Ride & Maintain – Part One
It was blue skies, green forest and a fresh spring breeze for HAFTA’s first “Ride and Maintain” event this past Saturday the 20th of May.
Our plan was to ride a circuitous loop through the dry sections of trail inside the Agreement Forest. Each rider would bring along a small pruning tool in their pack and at some point we’d stop to trim back some of the ever advancing vegetation that (without our insistence) would easily swallow the trails. Riders brought hand pruners, tiny hatchets and folding saws. These tools are great for the majority of problems one encounters, but as soon as we left the parking lot we realised the previous week’s intense band of thunderstorms had left us some larger surprises!
Without the availability of larger tools we limbed this downed tree to make it as safe as possible and headed onward.
As it was only the organizers who showed up, we decided to turn this ride into more of a maintenance event than a ride. Myself, Barry and Rob headed south on Stunt trail to verify trail conditions in the areas worst hit by floods. Trails this direction had been underwater for a few weeks previous and were just beginning to dry before the “rainpocalyse”. We were curious what had happened since that rainstorm as at that time B.C. Rocks had an impromptu river running through it.
We arrived at the spot on B.C. Rocks where the impromptu river had been flowing and the river was gone – In fact the soil was dry! There was even some new life growing. In general the Stunt Trail and B.C. Rocks were in great shape, but conditions took a turn for the worse on HammerHead trail. Here is what they looked like on April 7th:
This photo was just snow melt and a few weeks afterwards we had the massive rain event. When we arrived at the bottom of HammerHead we were greeted with a mess. Many riders had been using it despite our efforts to communicate with them about the potential for damage. The result of their eager use is that the trail is much wider and rutted now. Things did not get better as we headed down The Southern Edge with many rollers having ruts 4″ deep in their valleys and the rest of the trail tread chewed up and widened by people riding it while it was saturated and likely underwater. It will take a while for people to smooth this trail out if doesn’t turn into a series of permanent puddles/mud pits due to excavation of material.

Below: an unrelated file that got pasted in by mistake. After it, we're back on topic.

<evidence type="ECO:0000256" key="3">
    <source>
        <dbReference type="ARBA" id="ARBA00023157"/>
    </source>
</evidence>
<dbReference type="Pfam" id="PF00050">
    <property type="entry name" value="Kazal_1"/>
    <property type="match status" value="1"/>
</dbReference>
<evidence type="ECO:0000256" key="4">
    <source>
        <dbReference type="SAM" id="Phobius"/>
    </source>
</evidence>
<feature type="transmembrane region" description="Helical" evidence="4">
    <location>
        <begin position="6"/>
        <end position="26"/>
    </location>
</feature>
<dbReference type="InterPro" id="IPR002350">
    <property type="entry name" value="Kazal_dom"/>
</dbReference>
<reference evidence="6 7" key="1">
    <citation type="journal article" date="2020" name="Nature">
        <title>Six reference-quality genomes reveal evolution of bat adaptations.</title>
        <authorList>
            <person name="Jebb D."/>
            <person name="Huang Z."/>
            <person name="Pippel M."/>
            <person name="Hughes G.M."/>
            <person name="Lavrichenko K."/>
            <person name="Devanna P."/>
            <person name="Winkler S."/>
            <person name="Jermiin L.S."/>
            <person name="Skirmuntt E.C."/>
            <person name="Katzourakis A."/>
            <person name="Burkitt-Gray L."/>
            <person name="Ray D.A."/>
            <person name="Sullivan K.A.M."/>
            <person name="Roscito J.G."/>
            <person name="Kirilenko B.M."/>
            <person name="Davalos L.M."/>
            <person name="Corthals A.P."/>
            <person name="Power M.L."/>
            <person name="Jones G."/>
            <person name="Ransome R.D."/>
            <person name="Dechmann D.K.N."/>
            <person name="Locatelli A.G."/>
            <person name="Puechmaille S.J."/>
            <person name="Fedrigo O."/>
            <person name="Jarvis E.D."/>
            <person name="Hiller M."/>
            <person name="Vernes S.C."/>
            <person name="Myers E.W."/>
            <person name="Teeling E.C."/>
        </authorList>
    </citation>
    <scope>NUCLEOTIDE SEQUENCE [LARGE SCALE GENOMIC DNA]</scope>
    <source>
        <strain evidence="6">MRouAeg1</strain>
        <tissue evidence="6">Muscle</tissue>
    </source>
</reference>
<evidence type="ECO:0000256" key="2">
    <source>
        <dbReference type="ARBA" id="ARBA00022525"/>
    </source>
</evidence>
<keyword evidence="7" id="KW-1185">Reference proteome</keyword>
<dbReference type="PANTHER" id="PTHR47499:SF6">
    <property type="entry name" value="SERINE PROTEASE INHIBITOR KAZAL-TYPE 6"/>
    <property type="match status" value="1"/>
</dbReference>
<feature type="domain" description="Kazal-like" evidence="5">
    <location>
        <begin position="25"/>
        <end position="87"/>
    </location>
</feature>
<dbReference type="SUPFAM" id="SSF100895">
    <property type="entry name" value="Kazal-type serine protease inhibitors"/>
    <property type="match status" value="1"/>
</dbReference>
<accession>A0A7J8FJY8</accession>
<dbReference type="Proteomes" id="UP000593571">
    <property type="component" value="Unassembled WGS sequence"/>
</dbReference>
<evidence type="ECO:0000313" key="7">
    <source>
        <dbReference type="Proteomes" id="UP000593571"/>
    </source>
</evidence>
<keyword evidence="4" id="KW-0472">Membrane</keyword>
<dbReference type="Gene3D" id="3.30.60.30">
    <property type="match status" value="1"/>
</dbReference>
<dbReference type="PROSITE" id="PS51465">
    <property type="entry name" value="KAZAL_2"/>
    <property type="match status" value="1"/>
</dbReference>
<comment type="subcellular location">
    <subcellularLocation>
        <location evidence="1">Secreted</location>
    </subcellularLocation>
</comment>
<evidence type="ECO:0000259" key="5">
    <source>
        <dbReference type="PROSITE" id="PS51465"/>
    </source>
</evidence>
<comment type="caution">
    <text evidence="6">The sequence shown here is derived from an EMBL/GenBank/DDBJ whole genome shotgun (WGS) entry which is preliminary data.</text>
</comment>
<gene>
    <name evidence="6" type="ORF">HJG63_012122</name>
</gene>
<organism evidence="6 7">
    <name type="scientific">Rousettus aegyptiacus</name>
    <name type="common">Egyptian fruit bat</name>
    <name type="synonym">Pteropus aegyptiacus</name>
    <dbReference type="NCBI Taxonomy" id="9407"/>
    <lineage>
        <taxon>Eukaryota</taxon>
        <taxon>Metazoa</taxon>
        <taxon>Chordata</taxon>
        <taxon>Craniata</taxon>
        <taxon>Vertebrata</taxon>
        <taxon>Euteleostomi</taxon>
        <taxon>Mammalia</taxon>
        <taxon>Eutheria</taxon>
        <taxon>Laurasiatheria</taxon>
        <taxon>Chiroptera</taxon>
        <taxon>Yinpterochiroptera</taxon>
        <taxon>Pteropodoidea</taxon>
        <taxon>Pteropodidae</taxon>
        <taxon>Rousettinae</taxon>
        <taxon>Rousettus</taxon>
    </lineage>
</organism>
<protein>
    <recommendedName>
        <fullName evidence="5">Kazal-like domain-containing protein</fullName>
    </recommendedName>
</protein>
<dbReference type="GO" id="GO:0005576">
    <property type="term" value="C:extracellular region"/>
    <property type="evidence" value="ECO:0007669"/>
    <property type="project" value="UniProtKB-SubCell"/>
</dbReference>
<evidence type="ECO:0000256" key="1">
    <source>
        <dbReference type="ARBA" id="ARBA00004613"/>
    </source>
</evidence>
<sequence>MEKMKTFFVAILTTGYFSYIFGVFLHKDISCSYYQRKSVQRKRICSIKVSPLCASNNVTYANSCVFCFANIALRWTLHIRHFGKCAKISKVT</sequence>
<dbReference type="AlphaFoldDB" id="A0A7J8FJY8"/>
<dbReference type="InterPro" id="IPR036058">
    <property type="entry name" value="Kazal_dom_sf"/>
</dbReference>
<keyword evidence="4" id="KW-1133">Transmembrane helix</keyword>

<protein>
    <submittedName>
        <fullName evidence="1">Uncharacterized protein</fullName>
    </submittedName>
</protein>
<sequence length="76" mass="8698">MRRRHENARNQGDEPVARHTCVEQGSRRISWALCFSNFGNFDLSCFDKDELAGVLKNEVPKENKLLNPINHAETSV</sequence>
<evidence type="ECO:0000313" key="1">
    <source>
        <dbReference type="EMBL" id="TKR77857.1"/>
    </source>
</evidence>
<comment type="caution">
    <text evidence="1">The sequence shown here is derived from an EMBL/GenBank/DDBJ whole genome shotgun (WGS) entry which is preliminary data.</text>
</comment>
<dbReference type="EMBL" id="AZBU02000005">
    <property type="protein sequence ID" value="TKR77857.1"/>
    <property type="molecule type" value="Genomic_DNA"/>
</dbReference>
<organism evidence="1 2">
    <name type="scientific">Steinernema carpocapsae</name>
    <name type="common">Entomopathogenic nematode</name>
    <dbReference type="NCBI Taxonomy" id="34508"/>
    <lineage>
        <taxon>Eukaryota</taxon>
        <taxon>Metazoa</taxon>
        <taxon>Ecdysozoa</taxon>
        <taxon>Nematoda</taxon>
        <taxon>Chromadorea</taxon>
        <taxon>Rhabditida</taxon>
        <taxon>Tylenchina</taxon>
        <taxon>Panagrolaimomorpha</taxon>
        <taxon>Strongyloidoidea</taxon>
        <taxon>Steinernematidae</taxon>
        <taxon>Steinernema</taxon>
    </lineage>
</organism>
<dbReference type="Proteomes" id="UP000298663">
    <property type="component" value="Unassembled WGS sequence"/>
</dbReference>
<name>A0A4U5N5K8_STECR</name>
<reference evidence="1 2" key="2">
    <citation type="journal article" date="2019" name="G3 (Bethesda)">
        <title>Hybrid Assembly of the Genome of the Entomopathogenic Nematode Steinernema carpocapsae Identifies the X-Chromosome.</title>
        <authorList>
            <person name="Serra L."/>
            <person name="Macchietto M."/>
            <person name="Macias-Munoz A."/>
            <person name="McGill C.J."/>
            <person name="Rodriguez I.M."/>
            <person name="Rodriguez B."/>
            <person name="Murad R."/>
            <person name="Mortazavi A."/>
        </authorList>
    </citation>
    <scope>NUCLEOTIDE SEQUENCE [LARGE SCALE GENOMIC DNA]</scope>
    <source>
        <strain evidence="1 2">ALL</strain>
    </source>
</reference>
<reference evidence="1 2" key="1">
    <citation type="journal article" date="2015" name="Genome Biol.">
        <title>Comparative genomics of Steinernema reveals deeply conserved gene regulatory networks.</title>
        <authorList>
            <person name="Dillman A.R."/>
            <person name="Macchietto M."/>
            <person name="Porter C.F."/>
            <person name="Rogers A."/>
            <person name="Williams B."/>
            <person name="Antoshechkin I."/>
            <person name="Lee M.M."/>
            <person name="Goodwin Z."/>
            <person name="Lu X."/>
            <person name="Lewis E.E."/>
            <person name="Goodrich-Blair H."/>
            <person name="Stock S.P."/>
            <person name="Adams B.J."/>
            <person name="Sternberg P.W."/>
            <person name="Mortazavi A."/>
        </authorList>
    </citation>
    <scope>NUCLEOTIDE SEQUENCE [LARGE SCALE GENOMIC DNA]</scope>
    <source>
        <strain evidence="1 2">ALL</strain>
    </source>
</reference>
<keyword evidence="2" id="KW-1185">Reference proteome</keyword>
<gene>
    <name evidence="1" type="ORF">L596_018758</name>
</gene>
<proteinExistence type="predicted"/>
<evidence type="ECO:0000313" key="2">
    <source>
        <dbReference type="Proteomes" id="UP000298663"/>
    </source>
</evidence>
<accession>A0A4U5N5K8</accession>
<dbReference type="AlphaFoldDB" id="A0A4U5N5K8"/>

We continued south down to Rottweiler trail and then looped north as we wanted to check out the Flow Trail which had also been underwater during the rainpocalyse. Unfortunately the issues created by certain riders on HammerHead were also present here.
Please “Ride Dirt not Mud” or we end up with trails that look horrible, are consistently muddy and suffer from prolonged ponding.
We popped out at the top of Flow Trail and made our way to Christmas Trail. Christmas trail is one of the very last sections of trail to dry out in the spring. We erected signs to let people know to just avoid it as the trail is currently a disaster.
After erecting the new signs we travelled north up Boundary A to ride the Gnome rock. We checked out the puddle on the very northern tip of Boundary A.
The “puddle” has since dried up, but we spent several minutes removing branches people tossed into the puddle during its intermediary drying stage. There is actually a small section of armouring here on the left side (This view) that can be ridden on when the puddle is there. However when the puddle is muddy you can’t see the rocks that would stop you from sinking. I guess we’ll have to fix this and make it more prominent at a later date!
We travelled back to Boundary B to ride the armouring we created during our spring trail day. It rides pretty darn well and the best part is no more mud! Stay tuned for our next ” Ride and Maintain” event. We’re currently sorting out ride leaders, but we’ll have one in June (Likely not the 4th, but we’ll see).
UPDATE: Our chainsaw guy has fixed the downed tree on Boundary A.
Another small request is please do not park like the drivers did on the far right, it obstructs people who are in the actual spots and if an ambulance need to squeeze in and through the emergency access gate it could be a problem – Ambulances are pretty wide and there is free parking at the Mohawk Raceway across the road.
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